New “In-App Purchases” label in iOS 7.1.1 again highlights problems with the App Store

in-app purchasesI’ve written before about how the App Store could be improved and, as of yet, nothing I offered in that piece has been implemented.

While no one expects major redesigns or reworkings of the App Store in a dot release of iOS, a minor amendment in iOS 7.1.1 has again highlighted an area where the App Store is disappointing: In-app purchases.

As you may have noticed, in the App Store on devices running iOS 7.1.1, apps that utilize in-app purchases are now highlighted in the Top Charts screen as seen in the image above. The App Store previously made reference to the presence of in-app purchases in the individual app’s page, but the note in the Top Charts page is a new development (possibly following recent legal action regarding IAPs and a subsequent refund policy).

Regardless of Apple’s reasoning, the new “In-App Purchases” label resurfaces the issue of misuse or overuse of IAPs in the iOS App Store. At the time of writing, half of the top ten Free applications here in the UK contain in-app purchases. What’s more worrying, perhaps, is that 33 of the 35 Top Grossing applications (the ones that make the most money) contain in-app purchases. These numbers show a general trend towards freemium, and now “paymium”, business models for generating revenue and it clearly works.

My question is: what happened to just paying for an app and having access to all the features for a set price?

A couple of obvious answers are the lack of free trials and upgrade pricing on iOS. In the app economy, users are fearful of paying a few dollars up front in case the app is a disappointment. Many argue that free trials would eliminate the need for free apps with functionality locked behind IAPs or separate, Lite versions of apps.

Users have also come to expect app updates for life from developers and seemingly fail to see the the time and money invested by the app developers and their need to make a living. In-app purchases provide a way to earn money after the initial download, giving apps some longevity. However, simple upgrade pricing for new versions of apps, although open to abuse too, could alleviate the need for in-app purchases in many cases.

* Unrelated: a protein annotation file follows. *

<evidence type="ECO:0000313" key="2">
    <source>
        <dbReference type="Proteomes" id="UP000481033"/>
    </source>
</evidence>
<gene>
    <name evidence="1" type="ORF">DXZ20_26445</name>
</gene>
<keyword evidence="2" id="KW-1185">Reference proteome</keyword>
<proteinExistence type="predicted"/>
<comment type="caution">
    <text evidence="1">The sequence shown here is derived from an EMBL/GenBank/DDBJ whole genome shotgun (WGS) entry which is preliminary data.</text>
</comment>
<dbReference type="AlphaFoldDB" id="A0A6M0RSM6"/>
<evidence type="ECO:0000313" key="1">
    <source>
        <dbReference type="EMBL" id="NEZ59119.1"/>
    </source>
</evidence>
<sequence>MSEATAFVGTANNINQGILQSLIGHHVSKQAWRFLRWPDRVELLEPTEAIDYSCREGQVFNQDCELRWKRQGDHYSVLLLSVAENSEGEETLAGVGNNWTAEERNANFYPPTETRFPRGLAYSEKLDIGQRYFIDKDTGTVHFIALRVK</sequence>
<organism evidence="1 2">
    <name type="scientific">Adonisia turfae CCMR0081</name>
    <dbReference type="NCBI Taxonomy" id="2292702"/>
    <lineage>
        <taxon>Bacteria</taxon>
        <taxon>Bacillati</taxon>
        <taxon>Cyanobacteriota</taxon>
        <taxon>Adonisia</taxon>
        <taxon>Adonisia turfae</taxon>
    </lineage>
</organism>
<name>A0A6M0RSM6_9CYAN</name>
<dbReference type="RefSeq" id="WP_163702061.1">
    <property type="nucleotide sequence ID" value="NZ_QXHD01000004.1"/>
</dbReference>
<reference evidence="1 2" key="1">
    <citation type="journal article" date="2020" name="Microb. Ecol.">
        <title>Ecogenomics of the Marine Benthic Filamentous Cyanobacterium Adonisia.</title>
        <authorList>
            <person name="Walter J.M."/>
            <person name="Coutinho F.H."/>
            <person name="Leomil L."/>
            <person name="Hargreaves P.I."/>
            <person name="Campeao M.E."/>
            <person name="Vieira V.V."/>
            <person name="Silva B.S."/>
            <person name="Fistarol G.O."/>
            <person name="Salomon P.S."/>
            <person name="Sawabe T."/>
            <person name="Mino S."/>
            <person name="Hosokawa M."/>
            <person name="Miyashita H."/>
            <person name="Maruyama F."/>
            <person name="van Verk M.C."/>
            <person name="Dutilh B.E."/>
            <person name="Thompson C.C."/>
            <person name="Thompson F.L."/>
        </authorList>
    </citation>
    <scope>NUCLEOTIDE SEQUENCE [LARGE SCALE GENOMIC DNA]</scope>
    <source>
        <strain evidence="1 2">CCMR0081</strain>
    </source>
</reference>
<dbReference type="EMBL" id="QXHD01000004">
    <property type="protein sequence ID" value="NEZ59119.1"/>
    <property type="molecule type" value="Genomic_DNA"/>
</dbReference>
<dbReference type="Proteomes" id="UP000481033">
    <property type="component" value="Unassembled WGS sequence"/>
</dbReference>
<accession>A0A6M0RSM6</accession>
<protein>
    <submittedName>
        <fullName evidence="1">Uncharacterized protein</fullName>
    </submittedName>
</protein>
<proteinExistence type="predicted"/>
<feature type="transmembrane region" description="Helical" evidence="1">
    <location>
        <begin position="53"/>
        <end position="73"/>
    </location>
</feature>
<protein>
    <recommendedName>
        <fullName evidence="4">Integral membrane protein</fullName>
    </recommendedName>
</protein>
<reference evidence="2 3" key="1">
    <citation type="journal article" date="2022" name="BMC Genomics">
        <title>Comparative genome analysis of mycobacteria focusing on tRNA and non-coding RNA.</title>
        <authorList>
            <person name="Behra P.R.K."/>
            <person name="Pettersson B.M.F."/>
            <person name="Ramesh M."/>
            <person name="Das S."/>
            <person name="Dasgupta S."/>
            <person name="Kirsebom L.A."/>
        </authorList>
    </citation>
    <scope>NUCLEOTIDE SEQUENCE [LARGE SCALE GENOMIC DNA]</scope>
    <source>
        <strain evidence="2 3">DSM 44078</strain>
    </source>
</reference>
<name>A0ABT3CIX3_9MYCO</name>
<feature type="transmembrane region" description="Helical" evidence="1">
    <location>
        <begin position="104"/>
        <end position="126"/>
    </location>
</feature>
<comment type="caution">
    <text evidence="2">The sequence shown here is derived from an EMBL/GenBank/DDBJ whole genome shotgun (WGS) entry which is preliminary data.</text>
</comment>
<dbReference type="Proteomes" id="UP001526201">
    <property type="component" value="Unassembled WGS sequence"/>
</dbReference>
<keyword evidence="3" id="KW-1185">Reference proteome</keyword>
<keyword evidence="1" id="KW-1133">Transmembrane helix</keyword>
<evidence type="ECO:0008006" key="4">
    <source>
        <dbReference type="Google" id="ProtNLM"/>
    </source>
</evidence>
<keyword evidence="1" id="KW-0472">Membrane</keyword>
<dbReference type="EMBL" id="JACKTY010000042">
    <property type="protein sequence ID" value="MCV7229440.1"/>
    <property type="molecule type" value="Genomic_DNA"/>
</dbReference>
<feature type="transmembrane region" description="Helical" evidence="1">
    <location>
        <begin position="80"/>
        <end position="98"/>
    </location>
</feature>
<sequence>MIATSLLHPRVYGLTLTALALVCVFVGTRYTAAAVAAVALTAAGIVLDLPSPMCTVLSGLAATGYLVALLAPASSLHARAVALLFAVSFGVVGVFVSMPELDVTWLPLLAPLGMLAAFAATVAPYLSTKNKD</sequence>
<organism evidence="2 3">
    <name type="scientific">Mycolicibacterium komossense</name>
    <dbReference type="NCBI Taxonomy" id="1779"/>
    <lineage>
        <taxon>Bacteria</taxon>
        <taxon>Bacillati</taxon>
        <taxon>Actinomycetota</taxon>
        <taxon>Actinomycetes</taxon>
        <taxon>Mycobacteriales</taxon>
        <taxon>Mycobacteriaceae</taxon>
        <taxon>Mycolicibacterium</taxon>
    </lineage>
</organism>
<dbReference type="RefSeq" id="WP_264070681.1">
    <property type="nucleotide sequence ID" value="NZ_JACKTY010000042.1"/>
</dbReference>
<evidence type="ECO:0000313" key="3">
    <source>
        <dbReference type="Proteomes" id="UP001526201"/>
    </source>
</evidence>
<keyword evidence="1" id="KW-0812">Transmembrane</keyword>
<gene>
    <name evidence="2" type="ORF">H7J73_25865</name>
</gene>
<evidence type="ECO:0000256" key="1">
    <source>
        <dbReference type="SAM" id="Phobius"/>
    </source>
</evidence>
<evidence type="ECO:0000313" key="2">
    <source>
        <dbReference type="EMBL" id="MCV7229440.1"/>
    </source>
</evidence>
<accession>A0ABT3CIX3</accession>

I’m not calling for a complete removal of in-app purchases — they are, in fact, useful in some cases. Instead, some measures that provide app creators with other ways to sustain an app’s development so that IAPs are not the de facto money generating tactic employed. The presence of the “In-App Purchases” label simply draws attention to this problem again and shows that it needs to change.

Whatever the solution, the updated App Store in iOS 7.1.1 brings the issue to the attention of all iOS users yet again. I hope Apple has some plans for the App Store in iOS 8 to be revealed at WWDC in June.

What do you think? Are in-app purchases too prevalent in the App Store or are you a fan of the freemium model? Let me know in the comments or on Twitter: @TiP_AdamO.

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  • http://www.joshspadd.com/ Josh Hrach

    I hate how popular the freemium model is. I can see the value of it, but sometimes it’s just a trap to get people’s money after getting someone hooked on a game.

    Like you said, I’d rather pay for a game outright. I understand using an IAP as a way to add more content. For instance, I agree with the IAP usage in the Lego Star Wars app. You essentially either pay for each episode or one fee to unlock it all, which is comparable to opening up the entire game in my mind.

    I also think IAP are great if you’re a game developer and have added an entire new set of functionality that might normally be reserved for a game expansion. It’s a shame that’s not the limit of IAP usage in game apps.